Index of Species Information

SPECIES:  Spartina pectinata


SPECIES: Spartina pectinata
AUTHORSHIP AND CITATION : Walkup, C. J. 1991. Spartina pectinata. In: Fire Effects Information System, [Online]. U.S. Department of Agriculture, Forest Service, Rocky Mountain Research Station, Fire Sciences Laboratory (Producer). Available: [].

ABBREVIATION : SPAPEC SYNONYMS : Spartina michauxiana A.S. Hitchc. SCS PLANT CODE : SPPE COMMON NAMES : prairie cordgrass tall marshgrass sloughgrass TAXONOMY : The currently accepted scientific name for prairie cordgrass is Spartina pectinata Link. (Graminiae - Tribe Chlorideae). There are no infrataxa [13,14]. LIFE FORM : Graminoid FEDERAL LEGAL STATUS : No special status OTHER STATUS : Prairie cordgrass is listed as imperiled in the state of Washington [35].


SPECIES: Spartina pectinata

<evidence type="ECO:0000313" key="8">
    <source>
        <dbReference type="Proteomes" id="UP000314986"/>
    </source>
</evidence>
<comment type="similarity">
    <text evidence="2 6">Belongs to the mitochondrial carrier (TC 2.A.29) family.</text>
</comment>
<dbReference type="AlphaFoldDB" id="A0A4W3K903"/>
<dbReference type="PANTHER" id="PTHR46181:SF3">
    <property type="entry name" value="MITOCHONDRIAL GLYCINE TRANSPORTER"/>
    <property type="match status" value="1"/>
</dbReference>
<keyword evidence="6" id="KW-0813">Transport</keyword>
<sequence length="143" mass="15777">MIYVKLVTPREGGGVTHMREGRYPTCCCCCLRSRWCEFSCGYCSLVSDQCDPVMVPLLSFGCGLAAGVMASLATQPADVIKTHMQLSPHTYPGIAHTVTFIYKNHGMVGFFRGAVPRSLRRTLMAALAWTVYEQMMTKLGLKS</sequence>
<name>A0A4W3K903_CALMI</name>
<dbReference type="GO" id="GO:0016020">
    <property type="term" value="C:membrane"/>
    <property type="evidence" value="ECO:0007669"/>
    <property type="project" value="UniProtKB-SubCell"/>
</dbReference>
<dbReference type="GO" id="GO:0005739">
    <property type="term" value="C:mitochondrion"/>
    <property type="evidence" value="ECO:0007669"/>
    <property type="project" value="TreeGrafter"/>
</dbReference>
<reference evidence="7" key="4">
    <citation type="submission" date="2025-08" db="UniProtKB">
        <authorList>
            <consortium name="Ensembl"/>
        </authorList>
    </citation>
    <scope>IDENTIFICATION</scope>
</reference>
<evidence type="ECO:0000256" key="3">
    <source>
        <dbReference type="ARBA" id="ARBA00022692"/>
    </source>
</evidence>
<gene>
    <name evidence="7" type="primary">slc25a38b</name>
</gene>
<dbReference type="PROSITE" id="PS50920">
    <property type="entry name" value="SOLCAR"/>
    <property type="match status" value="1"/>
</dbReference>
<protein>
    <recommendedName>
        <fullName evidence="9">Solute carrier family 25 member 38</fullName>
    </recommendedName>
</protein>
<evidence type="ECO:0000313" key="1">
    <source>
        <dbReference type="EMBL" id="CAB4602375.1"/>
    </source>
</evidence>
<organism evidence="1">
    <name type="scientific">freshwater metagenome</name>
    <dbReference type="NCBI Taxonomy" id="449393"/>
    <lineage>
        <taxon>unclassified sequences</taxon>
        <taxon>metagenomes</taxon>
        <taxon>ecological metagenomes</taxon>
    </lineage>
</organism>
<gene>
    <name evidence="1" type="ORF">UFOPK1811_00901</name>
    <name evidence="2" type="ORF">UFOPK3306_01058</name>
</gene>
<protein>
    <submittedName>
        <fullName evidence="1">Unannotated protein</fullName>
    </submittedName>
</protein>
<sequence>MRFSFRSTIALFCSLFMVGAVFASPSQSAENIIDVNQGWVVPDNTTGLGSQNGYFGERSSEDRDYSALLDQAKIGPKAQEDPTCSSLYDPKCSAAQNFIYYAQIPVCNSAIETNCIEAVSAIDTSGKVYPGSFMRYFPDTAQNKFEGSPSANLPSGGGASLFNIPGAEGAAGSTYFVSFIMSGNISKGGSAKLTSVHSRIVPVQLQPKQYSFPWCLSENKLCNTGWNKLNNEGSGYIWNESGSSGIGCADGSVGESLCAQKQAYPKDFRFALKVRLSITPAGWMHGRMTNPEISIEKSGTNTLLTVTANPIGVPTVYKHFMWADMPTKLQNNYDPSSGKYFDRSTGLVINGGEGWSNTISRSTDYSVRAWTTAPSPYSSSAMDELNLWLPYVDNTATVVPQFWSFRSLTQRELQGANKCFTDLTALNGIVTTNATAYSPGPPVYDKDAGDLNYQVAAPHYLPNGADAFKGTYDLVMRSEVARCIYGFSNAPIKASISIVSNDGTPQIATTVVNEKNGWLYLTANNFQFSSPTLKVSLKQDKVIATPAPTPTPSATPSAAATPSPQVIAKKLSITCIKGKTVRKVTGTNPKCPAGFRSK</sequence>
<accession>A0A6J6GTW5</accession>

GENERAL DISTRIBUTION : Prairie cordgrass is found from Newfoundland and Quebec to eastern Washington and Oregon, and south to North Carolina, Arkansas, Texas, New Mexico, and Mexico [13,14]. ECOSYSTEMS : FRES15 Oak - hickory FRES17 Elm - ash - cottonwood FRES21 Ponderosa pine FRES29 Sagebrush FRES35 Pinyon - juniper FRES36 Mountain grasslands FRES37 Mountain meadows FRES38 Plains grasslands FRES39 Prairie FRES41 Wet grasslands STATES : AL AR CO CT DE ID IL IN IA KS KY ME MD MA MI MN MS MO MT NE NH NJ NM NY NC ND OH OK OR PA RI SD TN TX UT VT VA WA WV WI WY AB BC MB NB NE NS ON PQ SK MEXICO BLM PHYSIOGRAPHIC REGIONS : 1 Northern Pacific Border 5 Columbia Plateau 10 Wyoming Basin 12 Colorado Plateau 13 Rocky Mountain Piedmont 14 Great Plains 15 Black Hills Uplift 16 Upper Missouri Basin and Broken Lands KUCHLER PLANT ASSOCIATIONS : K016 Eastern ponderosa forest K017 Black Hills pine forest K023 Juniper - pinyon woodland K038 Great Basin sagebrush K039 Blackbrush K040 Saltbush - greasewood K049 Tule marshes K055 Sagebrush steppe K056 Wheatgrass - needlegrass shrubsteppe K057 Galleta - threeawn shrubsteppe K063 Foothills prairie K064 Grama - needlegrass - wheatgrass K065 Grama - buffalograss K066 Wheatgrass - needlegrass K070 Sandsage - bluestem prairie K081 Oak savanna K098 Northern floodplain forest SAF COVER TYPES : 42 Bur oak 242 Mesquite 237 Interior ponderosa pine 239 Pinyon juniper 245 Pacific ponderosa pine SRM (RANGELAND) COVER TYPES : NO-ENTRY HABITAT TYPES AND PLANT COMMUNITIES : Prairie cordgrass is codominant with bluejoint reedgrass (Calamagrostis canadensis) on wet prairies and alkaline fens in Indiana. The wet prairie is highly productive for agriculture, and remnants are uncommon today. Alkaline fens are more common on the eastern prairies of Ohio and Indiana than on prairies to the west [3]. Published classifications listing prairie cordgrass occurs as a dominant or subdominant are presented below: Riparian dominance types of Montana [12] Classification of native vegetation at the Woodworth Station, North Dakota [19] Classification and environmental relationships of wetland vegetation in central Yellowstone Park, Wyoming [33]